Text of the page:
As you research spray foam insulation, you’ll likely come across the terms “open cell” and “closed cell.” These are different types of spray foam insulation that can both serve as effective solutions depending on climate or areas of the home or building project.
Below is a description of the similarities and differences between open cell and closed cell spray foam insulation.
Both types of spray foam insulation share the following:
- Provide you an air barrier, for an air tight wall system.
- Neither foam provides a “food source” for mold or pests.
- Fills every crack and crevice.
- Sticks to most substrates.
- More energy efficient compared to traditional insulation types.
While the two types of insulation do share similarities, their differences are significant.
Closed cell spray foam is much more dense than open cell, because, as the name implies, the small gas bubbles (cells) within the insulation are fully closed. Since there are no openings in closed cell foam, the insulation does not absorb water and effectively retards the passage of water vapor.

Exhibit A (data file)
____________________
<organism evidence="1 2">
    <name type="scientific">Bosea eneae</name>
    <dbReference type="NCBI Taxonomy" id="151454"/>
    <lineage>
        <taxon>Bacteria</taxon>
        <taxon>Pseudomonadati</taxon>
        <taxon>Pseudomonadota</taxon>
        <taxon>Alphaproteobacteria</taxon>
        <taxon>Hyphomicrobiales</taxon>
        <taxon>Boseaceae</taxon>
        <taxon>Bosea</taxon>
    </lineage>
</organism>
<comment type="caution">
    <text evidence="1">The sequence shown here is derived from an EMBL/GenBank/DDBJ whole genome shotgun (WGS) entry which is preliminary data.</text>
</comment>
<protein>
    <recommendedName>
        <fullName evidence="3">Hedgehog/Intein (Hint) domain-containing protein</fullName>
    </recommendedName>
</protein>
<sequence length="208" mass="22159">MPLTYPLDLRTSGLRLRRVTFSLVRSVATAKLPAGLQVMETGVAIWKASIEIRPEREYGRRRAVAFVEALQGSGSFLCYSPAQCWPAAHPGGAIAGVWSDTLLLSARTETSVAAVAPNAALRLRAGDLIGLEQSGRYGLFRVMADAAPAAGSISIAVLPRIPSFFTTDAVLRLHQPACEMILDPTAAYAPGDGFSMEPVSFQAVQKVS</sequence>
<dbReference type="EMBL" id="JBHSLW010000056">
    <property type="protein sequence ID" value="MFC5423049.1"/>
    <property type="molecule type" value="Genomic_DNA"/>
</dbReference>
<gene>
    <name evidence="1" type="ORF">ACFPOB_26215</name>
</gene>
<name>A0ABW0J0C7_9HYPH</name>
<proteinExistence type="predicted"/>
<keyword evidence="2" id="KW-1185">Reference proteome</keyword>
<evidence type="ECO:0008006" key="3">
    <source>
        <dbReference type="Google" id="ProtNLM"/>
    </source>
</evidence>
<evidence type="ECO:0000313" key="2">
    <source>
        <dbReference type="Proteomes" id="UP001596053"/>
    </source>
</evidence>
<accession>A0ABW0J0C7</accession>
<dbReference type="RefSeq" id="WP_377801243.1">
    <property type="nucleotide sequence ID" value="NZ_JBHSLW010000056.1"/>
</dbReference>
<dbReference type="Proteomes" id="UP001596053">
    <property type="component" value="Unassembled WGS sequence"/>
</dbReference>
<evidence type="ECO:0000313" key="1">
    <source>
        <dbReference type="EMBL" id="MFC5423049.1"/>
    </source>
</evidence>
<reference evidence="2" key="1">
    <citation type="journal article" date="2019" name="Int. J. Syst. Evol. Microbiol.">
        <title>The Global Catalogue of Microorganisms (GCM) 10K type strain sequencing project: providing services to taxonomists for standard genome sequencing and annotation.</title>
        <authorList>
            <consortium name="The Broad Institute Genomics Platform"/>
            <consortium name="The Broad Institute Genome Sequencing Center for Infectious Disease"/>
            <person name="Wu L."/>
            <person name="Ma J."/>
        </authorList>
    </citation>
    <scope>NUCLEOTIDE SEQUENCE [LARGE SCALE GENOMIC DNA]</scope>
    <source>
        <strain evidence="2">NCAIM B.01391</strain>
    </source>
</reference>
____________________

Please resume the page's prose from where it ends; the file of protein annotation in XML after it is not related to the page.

Additionally, closed cell foam is much more rigid adding structural support as a bonus in the locations it is sprayed. In general, closed cell spray foam costs more, as it expands less than open cell foam upon application and requires more material. This being said, closed cell costs more per R-value.
Use closed cell foam where you need a more rigid final surface or in high humidity environments.
Open cell is a more cost effective product to use in exterior wall applications where it will be out of the weather.
In open cell spray foam, the tiny bubbles (cells) within the foam are not completely closed and are connected by tiny air pockets. Because of this, open cell foam has a soft, “spongy” texture and is less rigid than closed cell foam.
Open cell foams are more effective in sound proofing characteristics.
Which Foam Is Better?
Unfortunately for those who like objective answers, there isn’t one in this case. Both open call and closed cell foams have their individual strengths. Closed cell foam, for example, is used for areas where moisture is an issue or where a more rigid foam would be better, such as on outside structures.
It is always better to use a contractor that has many years of experience to give you the best advice for your project and which foam material to use. We highly recommend having this discussion up-front with your contractor, before the job starts, so you get the most appropriate and cost-effective solution.